More about Ololiuqui (Rivea corymbosa)
This plant is often used for purposes other than recreation, as natives of Mexico consider the powder produced from its seeds a tool for divination and communion with spirits. Because of the widespread use among native tribes, Colonial rules initially feared Ololiuqui and banned it introducing harsh punishments for users
Rivea corymbosa (common synonym: Turbina corymbosa), is a species of the Convolvulaceae (Bindweed family), native throughout Latin America from Mexico in the North to Peru in the South and widely naturalized elsewhere. This plant also occurs in Cuba, where it usually blooms from early December to February. Its flowers secrete copious amount of nectar, and the honey the bees make from it is very clear and aromatic. It is considered one of the main honey plants from the island.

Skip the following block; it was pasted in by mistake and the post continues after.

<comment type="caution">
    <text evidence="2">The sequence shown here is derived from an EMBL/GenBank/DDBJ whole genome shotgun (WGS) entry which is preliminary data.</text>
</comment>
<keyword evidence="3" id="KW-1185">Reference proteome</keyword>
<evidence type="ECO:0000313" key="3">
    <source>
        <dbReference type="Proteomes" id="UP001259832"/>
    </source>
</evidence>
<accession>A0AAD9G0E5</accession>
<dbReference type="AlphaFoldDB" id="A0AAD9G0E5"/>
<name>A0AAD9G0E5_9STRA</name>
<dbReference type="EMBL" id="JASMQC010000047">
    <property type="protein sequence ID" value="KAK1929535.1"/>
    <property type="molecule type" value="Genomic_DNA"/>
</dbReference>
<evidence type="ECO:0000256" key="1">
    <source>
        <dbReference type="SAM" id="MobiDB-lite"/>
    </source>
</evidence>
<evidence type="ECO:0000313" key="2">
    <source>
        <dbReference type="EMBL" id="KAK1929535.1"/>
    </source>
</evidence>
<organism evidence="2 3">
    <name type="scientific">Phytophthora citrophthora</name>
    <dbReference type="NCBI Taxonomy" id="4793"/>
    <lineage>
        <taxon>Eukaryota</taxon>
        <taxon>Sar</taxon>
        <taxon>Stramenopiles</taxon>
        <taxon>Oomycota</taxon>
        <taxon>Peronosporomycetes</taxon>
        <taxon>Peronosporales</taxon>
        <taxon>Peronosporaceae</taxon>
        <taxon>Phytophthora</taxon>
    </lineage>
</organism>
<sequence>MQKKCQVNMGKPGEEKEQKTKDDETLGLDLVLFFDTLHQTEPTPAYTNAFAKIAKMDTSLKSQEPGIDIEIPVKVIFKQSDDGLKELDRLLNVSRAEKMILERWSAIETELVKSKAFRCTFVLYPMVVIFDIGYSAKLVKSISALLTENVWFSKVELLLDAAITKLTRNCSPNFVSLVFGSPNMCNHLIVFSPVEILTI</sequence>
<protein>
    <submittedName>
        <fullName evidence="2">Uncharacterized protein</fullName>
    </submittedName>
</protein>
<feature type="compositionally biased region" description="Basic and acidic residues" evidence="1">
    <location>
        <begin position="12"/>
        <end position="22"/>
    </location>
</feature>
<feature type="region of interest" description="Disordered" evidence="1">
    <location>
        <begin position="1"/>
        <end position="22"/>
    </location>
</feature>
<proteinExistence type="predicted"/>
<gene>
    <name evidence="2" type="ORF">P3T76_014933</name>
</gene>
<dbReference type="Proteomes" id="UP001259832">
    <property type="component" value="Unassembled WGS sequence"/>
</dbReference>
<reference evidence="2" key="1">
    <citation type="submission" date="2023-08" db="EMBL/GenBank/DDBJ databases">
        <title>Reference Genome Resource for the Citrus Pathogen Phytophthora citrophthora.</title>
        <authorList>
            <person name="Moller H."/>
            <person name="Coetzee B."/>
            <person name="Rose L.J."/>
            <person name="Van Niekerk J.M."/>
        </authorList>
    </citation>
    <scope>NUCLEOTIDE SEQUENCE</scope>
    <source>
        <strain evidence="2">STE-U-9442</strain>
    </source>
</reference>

Rivea corymbosa botanical information
Rivea corymbosa is a large woody vine with heart-shaped leaves 5-9 cm long and 2.5-4.5 cm wide. The cymes are many-flowered. The bell-shaped corollas, 2-4 cm long, are white with greenish stripes. The fruit is dry, indehiscent, ellipsoidal with persistent, enlarged sepals, and bears a single hard, roundish, brown, minutely hairy seed about 3 mm in diameter.